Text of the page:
Condensed but liquid-like domain organization of active chromatin regions in living human cells
Tadasu Nozaki*, Soya Shinkai*, Satoru Ide*, Koichi Higashi*, Sachiko Tamura, Masa A. Shimazoe, Masaki Nakagawa, Yutaka Suzuki, Yasushi Okada, Masaki Sasai, Shuichi Onami, Ken Kurokawa, Shiori Iida, Kazuhiro Maeshima *co-first authors
Science Advances (2023) 9, eadf1488 DOI:10.1126/sciadv.adf1488
Press release (In Japanese only)
The human genome chromatin can be classified into euchromatin and heterochromatin, which have high and low transcription activities, respectively. In the classical view, it was believed that euchromatin has an open and decondensed structure, while heterochromatin is highly condensed.
A research team led by Professor Kazuhiro Maeshima of Genome Dynamics Laboratory (NIG), including a graduate student (currently a Research Associate at Harvard Univ.) Tadasu Nozaki, Assistant Professor Satoru Ide, Technical Stuff Sachiko Tamura, SOKENDAI graduate student Masa A. Shimazoe, SOKENDAI graduate student (JSPS Research Fellow DC2) Shiori Iida, together with Assistant Professor Koichi Higashi and Professor Ken Kurokawa of Genome Evolution Laboratory (NIG), and Senior Research Scientist Soya Shinkai and Team Leader Shuichi Onami of RIKEN BDR, have found euchromatin forms condensed chromatin domains. This finding suggests an innovative model that condensed structure is the default state of chromatin.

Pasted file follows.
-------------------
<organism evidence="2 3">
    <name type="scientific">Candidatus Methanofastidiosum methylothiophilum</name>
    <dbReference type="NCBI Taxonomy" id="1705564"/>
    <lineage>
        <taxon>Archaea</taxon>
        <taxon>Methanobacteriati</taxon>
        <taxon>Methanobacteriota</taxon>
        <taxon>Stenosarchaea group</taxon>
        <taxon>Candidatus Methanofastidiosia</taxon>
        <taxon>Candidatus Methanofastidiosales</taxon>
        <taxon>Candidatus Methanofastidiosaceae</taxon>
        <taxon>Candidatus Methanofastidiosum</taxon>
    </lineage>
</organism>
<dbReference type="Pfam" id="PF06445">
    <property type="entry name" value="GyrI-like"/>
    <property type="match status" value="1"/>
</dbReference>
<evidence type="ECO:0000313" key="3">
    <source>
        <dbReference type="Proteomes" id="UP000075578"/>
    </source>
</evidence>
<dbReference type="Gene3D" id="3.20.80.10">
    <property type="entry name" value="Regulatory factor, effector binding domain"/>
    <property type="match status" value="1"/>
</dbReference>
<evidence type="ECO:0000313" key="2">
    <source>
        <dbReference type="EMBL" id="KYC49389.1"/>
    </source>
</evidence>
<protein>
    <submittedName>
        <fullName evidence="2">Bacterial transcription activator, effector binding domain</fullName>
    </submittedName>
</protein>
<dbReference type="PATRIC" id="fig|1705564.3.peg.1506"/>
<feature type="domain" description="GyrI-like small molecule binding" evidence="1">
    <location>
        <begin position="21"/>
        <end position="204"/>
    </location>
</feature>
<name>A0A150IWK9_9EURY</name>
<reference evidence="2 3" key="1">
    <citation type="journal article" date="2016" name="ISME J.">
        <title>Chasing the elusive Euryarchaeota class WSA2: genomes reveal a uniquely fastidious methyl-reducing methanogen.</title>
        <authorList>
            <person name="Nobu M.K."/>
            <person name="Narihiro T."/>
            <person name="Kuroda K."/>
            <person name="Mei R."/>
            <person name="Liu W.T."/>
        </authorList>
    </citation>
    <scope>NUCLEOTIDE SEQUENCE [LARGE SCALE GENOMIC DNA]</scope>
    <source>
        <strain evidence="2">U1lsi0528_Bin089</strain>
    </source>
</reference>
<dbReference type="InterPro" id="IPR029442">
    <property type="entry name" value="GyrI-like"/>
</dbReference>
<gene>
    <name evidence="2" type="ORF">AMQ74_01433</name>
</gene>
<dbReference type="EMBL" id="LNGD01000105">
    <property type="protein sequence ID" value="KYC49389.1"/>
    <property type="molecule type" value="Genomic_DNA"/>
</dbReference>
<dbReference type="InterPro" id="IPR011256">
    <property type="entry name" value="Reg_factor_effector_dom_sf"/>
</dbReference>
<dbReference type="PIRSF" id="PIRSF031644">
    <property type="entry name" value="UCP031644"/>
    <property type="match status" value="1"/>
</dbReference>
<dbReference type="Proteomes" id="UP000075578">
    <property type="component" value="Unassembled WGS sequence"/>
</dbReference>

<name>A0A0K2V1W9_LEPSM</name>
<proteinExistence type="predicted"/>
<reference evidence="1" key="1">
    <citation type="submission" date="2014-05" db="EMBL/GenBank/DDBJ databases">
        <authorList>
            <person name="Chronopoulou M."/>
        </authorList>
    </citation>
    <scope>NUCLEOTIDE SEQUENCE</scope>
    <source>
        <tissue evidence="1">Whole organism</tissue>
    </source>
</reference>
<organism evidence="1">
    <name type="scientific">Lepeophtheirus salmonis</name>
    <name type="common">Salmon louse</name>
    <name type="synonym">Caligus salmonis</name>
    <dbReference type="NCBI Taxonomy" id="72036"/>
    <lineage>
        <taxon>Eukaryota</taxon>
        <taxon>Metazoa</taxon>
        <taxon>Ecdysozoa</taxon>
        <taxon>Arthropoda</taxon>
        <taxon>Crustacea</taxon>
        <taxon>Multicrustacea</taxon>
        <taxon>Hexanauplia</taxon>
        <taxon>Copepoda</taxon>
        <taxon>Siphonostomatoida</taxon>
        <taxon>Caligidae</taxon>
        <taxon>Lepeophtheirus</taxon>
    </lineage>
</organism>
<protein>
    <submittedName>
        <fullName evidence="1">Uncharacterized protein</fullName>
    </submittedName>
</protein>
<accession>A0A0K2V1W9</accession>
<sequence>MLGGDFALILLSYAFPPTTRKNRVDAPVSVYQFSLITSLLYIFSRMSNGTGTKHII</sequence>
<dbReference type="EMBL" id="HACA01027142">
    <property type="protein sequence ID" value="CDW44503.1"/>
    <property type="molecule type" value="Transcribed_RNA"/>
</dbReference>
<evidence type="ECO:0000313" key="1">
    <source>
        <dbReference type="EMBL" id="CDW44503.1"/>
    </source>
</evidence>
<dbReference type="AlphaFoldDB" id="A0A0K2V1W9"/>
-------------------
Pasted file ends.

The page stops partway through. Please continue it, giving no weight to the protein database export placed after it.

In this work, motions of fluorescently labeled nucleosomes in euchromatin in living human cells were investigated with a super-resolution microscope. Two neighboring nucleosomes were observed simultaneously with different colored fluorescent dyes. The research team discovered that movements of nucleosome pairs within 150 nm in the distance were correlated. This shows that euchromatin forms irregularly condensed chromatin domains with ~150 nm diameters. Further analysis revealed that nucleosomes within a domain behave like a liquid. On the other hand, euchromatin is stable at the chromosome scale, and exhibits a solid-like behavior.
This liquid-like behavior of nucleosomes can facilitate transcription, DNA replication, and repair in condensed domains. Also, the condensed domains can protect DNA from radiation damage. Solid-like behavior of chromatin at the chromosome scale can contribute to maintaining the genome by preventing entanglements or breaks of long chromatin. Chromatin is locally dynamic and reactive, and globally stable.
This work was supported by JSPS Fellowship, JSPD grants (21H02453, 22H05606, 21H02535, 20H05550, 20H05936, 16H06279(PAGS), 22H04925 (PAGS)), a Japan Science and Technology Agency CREST grant (JPMJCR15G2), JST SPRING(JPMJSP2104), and the Uehara Memorial Foundation.
Figure: Nucleosomes form irregularly condensed chromatin domains by their intrinsic sticky nature (blue clusters in the balloon). Nucleosomes show dynamic liquid-like behavior inside a domain, which promotes DNA transactions. On the other hand, the solid-like behavior of chromatin on the chromosome scale helps to maintain the genome by preventing entanglements or breaks of long chromatin.
Video of nucleosome pairs at euchromatin labeled by two different fluorescent dyes and recorded simultaneously. The upper row shows a neighboring nucleosome pair with correlated movements. The lower row depicts a distant nucleosome pair with uncorrelated movements.